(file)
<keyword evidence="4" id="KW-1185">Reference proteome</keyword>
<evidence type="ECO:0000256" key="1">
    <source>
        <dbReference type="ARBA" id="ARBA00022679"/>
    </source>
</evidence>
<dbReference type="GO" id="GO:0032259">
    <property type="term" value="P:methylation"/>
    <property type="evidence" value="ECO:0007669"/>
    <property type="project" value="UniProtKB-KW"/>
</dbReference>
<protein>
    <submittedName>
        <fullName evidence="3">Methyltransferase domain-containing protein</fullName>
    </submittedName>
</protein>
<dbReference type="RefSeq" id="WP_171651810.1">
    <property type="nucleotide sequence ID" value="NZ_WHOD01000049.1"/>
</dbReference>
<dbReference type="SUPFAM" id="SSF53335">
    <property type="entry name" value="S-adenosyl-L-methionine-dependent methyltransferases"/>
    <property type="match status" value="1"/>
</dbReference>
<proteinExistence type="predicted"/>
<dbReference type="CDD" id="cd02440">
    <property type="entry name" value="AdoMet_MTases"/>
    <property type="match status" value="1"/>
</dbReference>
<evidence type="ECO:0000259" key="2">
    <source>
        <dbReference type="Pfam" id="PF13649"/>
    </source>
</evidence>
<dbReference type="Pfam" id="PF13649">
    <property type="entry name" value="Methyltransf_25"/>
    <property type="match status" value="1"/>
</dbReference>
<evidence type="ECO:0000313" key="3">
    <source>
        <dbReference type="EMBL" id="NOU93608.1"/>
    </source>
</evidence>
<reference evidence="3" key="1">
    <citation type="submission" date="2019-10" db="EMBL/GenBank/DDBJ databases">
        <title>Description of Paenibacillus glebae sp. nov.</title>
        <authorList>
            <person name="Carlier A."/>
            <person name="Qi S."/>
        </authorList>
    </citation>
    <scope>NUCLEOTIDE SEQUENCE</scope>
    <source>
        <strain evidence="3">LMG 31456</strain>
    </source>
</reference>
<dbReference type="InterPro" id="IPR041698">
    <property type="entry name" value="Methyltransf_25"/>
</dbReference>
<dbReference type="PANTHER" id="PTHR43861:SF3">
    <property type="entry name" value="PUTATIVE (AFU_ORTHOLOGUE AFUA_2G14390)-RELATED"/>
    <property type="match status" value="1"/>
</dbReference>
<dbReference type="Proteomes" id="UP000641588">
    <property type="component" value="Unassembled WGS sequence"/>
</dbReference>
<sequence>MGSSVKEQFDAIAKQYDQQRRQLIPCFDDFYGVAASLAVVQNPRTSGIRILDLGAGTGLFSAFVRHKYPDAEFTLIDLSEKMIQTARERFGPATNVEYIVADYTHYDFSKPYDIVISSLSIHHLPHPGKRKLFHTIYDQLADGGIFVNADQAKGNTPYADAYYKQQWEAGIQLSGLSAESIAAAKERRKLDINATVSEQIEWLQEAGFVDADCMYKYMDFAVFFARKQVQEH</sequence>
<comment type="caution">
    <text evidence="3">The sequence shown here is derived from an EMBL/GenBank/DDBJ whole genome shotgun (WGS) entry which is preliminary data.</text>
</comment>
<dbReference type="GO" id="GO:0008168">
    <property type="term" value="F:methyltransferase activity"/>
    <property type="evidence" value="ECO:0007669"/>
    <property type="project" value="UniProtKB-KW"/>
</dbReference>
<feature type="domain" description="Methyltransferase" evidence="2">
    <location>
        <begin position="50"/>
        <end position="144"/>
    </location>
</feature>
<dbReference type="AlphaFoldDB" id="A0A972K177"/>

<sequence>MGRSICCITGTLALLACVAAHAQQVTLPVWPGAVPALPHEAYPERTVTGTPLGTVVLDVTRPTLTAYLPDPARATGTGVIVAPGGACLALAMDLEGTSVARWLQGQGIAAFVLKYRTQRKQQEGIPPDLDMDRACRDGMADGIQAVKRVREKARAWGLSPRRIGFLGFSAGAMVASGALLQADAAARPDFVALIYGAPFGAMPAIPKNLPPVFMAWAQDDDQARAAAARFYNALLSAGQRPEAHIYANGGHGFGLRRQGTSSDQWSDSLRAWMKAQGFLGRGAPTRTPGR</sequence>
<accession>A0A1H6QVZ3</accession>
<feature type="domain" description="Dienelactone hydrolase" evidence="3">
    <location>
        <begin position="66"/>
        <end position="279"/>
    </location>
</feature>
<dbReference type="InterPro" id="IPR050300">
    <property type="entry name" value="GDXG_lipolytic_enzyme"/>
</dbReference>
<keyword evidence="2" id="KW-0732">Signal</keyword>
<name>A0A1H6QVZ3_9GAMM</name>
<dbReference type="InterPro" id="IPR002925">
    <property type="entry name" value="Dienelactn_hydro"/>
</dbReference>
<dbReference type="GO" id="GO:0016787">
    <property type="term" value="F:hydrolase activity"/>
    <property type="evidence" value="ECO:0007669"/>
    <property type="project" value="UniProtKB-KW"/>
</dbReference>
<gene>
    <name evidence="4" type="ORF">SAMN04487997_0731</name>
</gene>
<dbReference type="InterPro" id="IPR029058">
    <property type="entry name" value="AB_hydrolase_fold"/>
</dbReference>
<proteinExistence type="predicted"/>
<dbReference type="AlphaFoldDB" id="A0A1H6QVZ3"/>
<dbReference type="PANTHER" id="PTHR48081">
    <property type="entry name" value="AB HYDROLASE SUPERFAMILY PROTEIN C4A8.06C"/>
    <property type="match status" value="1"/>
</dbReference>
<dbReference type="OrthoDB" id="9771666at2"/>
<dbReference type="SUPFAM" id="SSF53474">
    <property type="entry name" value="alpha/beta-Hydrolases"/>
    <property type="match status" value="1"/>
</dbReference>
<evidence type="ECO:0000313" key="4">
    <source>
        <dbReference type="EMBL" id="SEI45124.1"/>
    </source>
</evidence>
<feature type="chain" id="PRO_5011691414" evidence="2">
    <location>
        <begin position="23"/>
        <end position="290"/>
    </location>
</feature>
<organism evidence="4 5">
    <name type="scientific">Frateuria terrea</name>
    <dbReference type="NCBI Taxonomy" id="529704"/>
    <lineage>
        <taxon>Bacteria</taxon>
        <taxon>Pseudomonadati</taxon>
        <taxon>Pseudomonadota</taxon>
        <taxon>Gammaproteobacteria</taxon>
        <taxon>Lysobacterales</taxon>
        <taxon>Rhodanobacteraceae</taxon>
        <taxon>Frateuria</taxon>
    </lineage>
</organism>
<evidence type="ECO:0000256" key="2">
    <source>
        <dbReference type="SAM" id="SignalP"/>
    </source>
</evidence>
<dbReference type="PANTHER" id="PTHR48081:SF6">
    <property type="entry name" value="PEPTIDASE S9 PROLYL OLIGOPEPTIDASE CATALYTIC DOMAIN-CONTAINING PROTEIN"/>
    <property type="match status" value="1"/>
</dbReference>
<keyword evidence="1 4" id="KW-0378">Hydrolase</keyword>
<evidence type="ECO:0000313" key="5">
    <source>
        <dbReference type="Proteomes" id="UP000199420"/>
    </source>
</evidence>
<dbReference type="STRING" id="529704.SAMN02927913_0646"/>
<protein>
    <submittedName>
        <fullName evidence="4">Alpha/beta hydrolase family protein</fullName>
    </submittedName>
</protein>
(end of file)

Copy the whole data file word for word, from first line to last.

<keyword evidence="4" id="KW-1185">Reference proteome</keyword>
<evidence type="ECO:0000256" key="1">
    <source>
        <dbReference type="ARBA" id="ARBA00022679"/>
    </source>
</evidence>
<dbReference type="GO" id="GO:0032259">
    <property type="term" value="P:methylation"/>
    <property type="evidence" value="ECO:0007669"/>
    <property type="project" value="UniProtKB-KW"/>
</dbReference>
<protein>
    <submittedName>
        <fullName evidence="3">Methyltransferase domain-containing protein</fullName>
    </submittedName>
</protein>
<dbReference type="RefSeq" id="WP_171651810.1">
    <property type="nucleotide sequence ID" value="NZ_WHOD01000049.1"/>
</dbReference>
<dbReference type="SUPFAM" id="SSF53335">
    <property type="entry name" value="S-adenosyl-L-methionine-dependent methyltransferases"/>
    <property type="match status" value="1"/>
</dbReference>
<proteinExistence type="predicted"/>
<dbReference type="CDD" id="cd02440">
    <property type="entry name" value="AdoMet_MTases"/>
    <property type="match status" value="1"/>
</dbReference>
<evidence type="ECO:0000259" key="2">
    <source>
        <dbReference type="Pfam" id="PF13649"/>
    </source>
</evidence>
<dbReference type="Pfam" id="PF13649">
    <property type="entry name" value="Methyltransf_25"/>
    <property type="match status" value="1"/>
</dbReference>
<evidence type="ECO:0000313" key="3">
    <source>
        <dbReference type="EMBL" id="NOU93608.1"/>
    </source>
</evidence>
<reference evidence="3" key="1">
    <citation type="submission" date="2019-10" db="EMBL/GenBank/DDBJ databases">
        <title>Description of Paenibacillus glebae sp. nov.</title>
        <authorList>
            <person name="Carlier A."/>
            <person name="Qi S."/>
        </authorList>
    </citation>
    <scope>NUCLEOTIDE SEQUENCE</scope>
    <source>
        <strain evidence="3">LMG 31456</strain>
    </source>
</reference>
<dbReference type="InterPro" id="IPR041698">
    <property type="entry name" value="Methyltransf_25"/>
</dbReference>
<dbReference type="PANTHER" id="PTHR43861:SF3">
    <property type="entry name" value="PUTATIVE (AFU_ORTHOLOGUE AFUA_2G14390)-RELATED"/>
    <property type="match status" value="1"/>
</dbReference>
<dbReference type="Proteomes" id="UP000641588">
    <property type="component" value="Unassembled WGS sequence"/>
</dbReference>
<sequence>MGSSVKEQFDAIAKQYDQQRRQLIPCFDDFYGVAASLAVVQNPRTSGIRILDLGAGTGLFSAFVRHKYPDAEFTLIDLSEKMIQTARERFGPATNVEYIVADYTHYDFSKPYDIVISSLSIHHLPHPGKRKLFHTIYDQLADGGIFVNADQAKGNTPYADAYYKQQWEAGIQLSGLSAESIAAAKERRKLDINATVSEQIEWLQEAGFVDADCMYKYMDFAVFFARKQVQEH</sequence>
<comment type="caution">
    <text evidence="3">The sequence shown here is derived from an EMBL/GenBank/DDBJ whole genome shotgun (WGS) entry which is preliminary data.</text>
</comment>
<dbReference type="GO" id="GO:0008168">
    <property type="term" value="F:methyltransferase activity"/>
    <property type="evidence" value="ECO:0007669"/>
    <property type="project" value="UniProtKB-KW"/>
</dbReference>
<feature type="domain" description="Methyltransferase" evidence="2">
    <location>
        <begin position="50"/>
        <end position="144"/>
    </location>
</feature>
<dbReference type="AlphaFoldDB" id="A0A972K177"/>

<sequence>MGRSICCITGTLALLACVAAHAQQVTLPVWPGAVPALPHEAYPERTVTGTPLGTVVLDVTRPTLTAYLPDPARATGTGVIVAPGGACLALAMDLEGTSVARWLQGQGIAAFVLKYRTQRKQQEGIPPDLDMDRACRDGMADGIQAVKRVREKARAWGLSPRRIGFLGFSAGAMVASGALLQADAAARPDFVALIYGAPFGAMPAIPKNLPPVFMAWAQDDDQARAAAARFYNALLSAGQRPEAHIYANGGHGFGLRRQGTSSDQWSDSLRAWMKAQGFLGRGAPTRTPGR</sequence>
<accession>A0A1H6QVZ3</accession>
<feature type="domain" description="Dienelactone hydrolase" evidence="3">
    <location>
        <begin position="66"/>
        <end position="279"/>
    </location>
</feature>
<dbReference type="InterPro" id="IPR050300">
    <property type="entry name" value="GDXG_lipolytic_enzyme"/>
</dbReference>
<keyword evidence="2" id="KW-0732">Signal</keyword>
<name>A0A1H6QVZ3_9GAMM</name>
<dbReference type="InterPro" id="IPR002925">
    <property type="entry name" value="Dienelactn_hydro"/>
</dbReference>
<dbReference type="GO" id="GO:0016787">
    <property type="term" value="F:hydrolase activity"/>
    <property type="evidence" value="ECO:0007669"/>
    <property type="project" value="UniProtKB-KW"/>
</dbReference>
<gene>
    <name evidence="4" type="ORF">SAMN04487997_0731</name>
</gene>
<dbReference type="InterPro" id="IPR029058">
    <property type="entry name" value="AB_hydrolase_fold"/>
</dbReference>
<proteinExistence type="predicted"/>
<dbReference type="AlphaFoldDB" id="A0A1H6QVZ3"/>
<dbReference type="PANTHER" id="PTHR48081">
    <property type="entry name" value="AB HYDROLASE SUPERFAMILY PROTEIN C4A8.06C"/>
    <property type="match status" value="1"/>
</dbReference>
<dbReference type="OrthoDB" id="9771666at2"/>
<dbReference type="SUPFAM" id="SSF53474">
    <property type="entry name" value="alpha/beta-Hydrolases"/>
    <property type="match status" value="1"/>
</dbReference>
<evidence type="ECO:0000313" key="4">
    <source>
        <dbReference type="EMBL" id="SEI45124.1"/>
    </source>
</evidence>
<feature type="chain" id="PRO_5011691414" evidence="2">
    <location>
        <begin position="23"/>
        <end position="290"/>
    </location>
</feature>
<organism evidence="4 5">
    <name type="scientific">Frateuria terrea</name>
    <dbReference type="NCBI Taxonomy" id="529704"/>
    <lineage>
        <taxon>Bacteria</taxon>
        <taxon>Pseudomonadati</taxon>
        <taxon>Pseudomonadota</taxon>
        <taxon>Gammaproteobacteria</taxon>
        <taxon>Lysobacterales</taxon>
        <taxon>Rhodanobacteraceae</taxon>
        <taxon>Frateuria</taxon>
    </lineage>
</organism>
<evidence type="ECO:0000256" key="2">
    <source>
        <dbReference type="SAM" id="SignalP"/>
    </source>
</evidence>
<dbReference type="PANTHER" id="PTHR48081:SF6">
    <property type="entry name" value="PEPTIDASE S9 PROLYL OLIGOPEPTIDASE CATALYTIC DOMAIN-CONTAINING PROTEIN"/>
    <property type="match status" value="1"/>
</dbReference>
<keyword evidence="1 4" id="KW-0378">Hydrolase</keyword>
<evidence type="ECO:0000313" key="5">
    <source>
        <dbReference type="Proteomes" id="UP000199420"/>
    </source>
</evidence>
<dbReference type="STRING" id="529704.SAMN02927913_0646"/>
<protein>
    <submittedName>
        <fullName evidence="4">Alpha/beta hydrolase family protein</fullName>
    </submittedName>
</protein>